Originally Posted by runner7775 View Post

While most folks think Windows RT is a stripped-down version of Windows, it really isn't. It's actually a rather complete, clean port of Windows to the ARM architecture.

Windows. Minus legacy X86 compatibility. Ported to ARM. With minimal storage requirements. Wasn't that Windows CE?

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post #64 of 82
Quote:
Originally Posted by Suddenly Newton View Post


Windows. Minus legacy X86 compatibility. Ported to ARM. With minimal storage requirements. Wasn't that Windows CE?

 

Windows CE is a completely different kernel. Windows RT is the NT kernel ported to ARM. Apparently, many apps require little more than a recompile for ARM to run on the Windows RT desktop(found out this via the guys who 'jailbroke' Windows RT). But, like it's been mentioned before, Windows RT simply wont allow them to run without modifying the system.

 

Edit: Fixed single quotes.

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post #65 of 82

Surface Pro DOA. Let it be buried next to its RT brother. Let's never speak of this again.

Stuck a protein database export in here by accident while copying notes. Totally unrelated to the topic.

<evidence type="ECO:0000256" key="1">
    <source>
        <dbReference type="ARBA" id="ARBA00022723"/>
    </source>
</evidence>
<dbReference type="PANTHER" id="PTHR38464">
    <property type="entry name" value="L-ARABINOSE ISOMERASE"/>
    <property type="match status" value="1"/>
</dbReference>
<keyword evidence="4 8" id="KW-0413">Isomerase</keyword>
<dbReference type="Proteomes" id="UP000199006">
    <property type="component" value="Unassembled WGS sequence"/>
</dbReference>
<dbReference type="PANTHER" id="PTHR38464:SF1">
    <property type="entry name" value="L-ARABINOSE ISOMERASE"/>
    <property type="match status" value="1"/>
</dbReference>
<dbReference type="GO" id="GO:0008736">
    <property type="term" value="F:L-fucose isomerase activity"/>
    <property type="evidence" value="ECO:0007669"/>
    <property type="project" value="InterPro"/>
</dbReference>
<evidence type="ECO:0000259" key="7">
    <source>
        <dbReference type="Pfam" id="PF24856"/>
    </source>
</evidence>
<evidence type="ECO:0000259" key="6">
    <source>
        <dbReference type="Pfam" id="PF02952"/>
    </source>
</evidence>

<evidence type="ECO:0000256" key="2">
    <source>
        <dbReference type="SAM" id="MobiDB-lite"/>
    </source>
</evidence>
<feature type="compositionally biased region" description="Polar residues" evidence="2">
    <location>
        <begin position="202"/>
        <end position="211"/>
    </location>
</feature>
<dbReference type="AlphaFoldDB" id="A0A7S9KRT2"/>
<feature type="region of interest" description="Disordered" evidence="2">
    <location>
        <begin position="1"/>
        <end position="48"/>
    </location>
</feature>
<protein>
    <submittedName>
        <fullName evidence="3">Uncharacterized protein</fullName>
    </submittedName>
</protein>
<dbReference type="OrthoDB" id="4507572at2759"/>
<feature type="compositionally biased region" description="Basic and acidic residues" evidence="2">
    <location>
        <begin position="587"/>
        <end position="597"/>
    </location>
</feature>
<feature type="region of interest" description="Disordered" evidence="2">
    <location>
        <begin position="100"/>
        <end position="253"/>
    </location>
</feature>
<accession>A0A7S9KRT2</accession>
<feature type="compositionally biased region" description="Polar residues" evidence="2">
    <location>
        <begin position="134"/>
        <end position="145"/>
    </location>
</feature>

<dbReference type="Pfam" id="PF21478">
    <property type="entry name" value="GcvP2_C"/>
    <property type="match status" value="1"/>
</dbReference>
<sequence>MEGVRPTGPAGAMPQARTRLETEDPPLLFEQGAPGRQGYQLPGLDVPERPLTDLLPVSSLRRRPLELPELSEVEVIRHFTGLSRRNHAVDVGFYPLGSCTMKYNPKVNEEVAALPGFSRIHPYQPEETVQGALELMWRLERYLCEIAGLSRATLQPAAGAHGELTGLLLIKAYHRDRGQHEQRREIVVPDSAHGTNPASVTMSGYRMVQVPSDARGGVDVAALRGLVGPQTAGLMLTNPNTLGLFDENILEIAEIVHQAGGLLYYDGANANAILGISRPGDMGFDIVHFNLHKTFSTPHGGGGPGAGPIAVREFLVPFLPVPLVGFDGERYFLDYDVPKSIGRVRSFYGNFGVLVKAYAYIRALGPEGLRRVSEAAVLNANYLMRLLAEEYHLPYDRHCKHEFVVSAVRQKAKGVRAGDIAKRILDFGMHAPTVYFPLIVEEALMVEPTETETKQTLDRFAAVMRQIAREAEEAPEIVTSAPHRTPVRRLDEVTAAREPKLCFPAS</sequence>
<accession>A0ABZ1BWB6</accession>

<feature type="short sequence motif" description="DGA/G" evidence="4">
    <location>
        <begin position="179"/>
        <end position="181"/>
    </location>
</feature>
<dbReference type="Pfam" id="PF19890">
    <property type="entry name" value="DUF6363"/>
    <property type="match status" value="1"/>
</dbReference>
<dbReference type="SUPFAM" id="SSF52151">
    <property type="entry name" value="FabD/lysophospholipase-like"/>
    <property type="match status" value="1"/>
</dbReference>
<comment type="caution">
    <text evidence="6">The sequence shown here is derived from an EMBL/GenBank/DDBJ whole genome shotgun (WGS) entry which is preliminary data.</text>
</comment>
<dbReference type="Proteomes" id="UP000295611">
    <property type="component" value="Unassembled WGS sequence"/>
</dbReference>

post #66 of 82
Quote:
Originally Posted by PhilBoogie View Post


1. I think they'll sell a million overnight. ...

 

How many Microsoft employees are there?

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post #67 of 82
Quote:
Originally Posted by Don108 View Post

ALthough listed as 64 Gigs, the Surface RT actually only has 48 Gigs available. 16 Gigs are for the RT OS. They're being sued over this. See this C/Net article: http://goo.gl/hsx4r

And when you buy any computer, it doesn't come with part of storage used by OS and included software?

As long as MS is advertising size of included storage, not size of available storage, I don't think they are in real trouble.
post #68 of 82
Quote:
Originally Posted by pedromartins View Post

You don't know what you are talking about.

After 1 year windows 8 (if everything is enabled) will eat more than 40gigs alone.

And that is based on what?

This very machine I'm typing this on had Windows 7 Enterprise from 2009, upgraded to Windows 8 Enterprise in September 2012. No clean installs in-between. That is over 3 years of updates, patches etc. plus leftovers an upgrade must have created. Windows folder is 24.5 GB.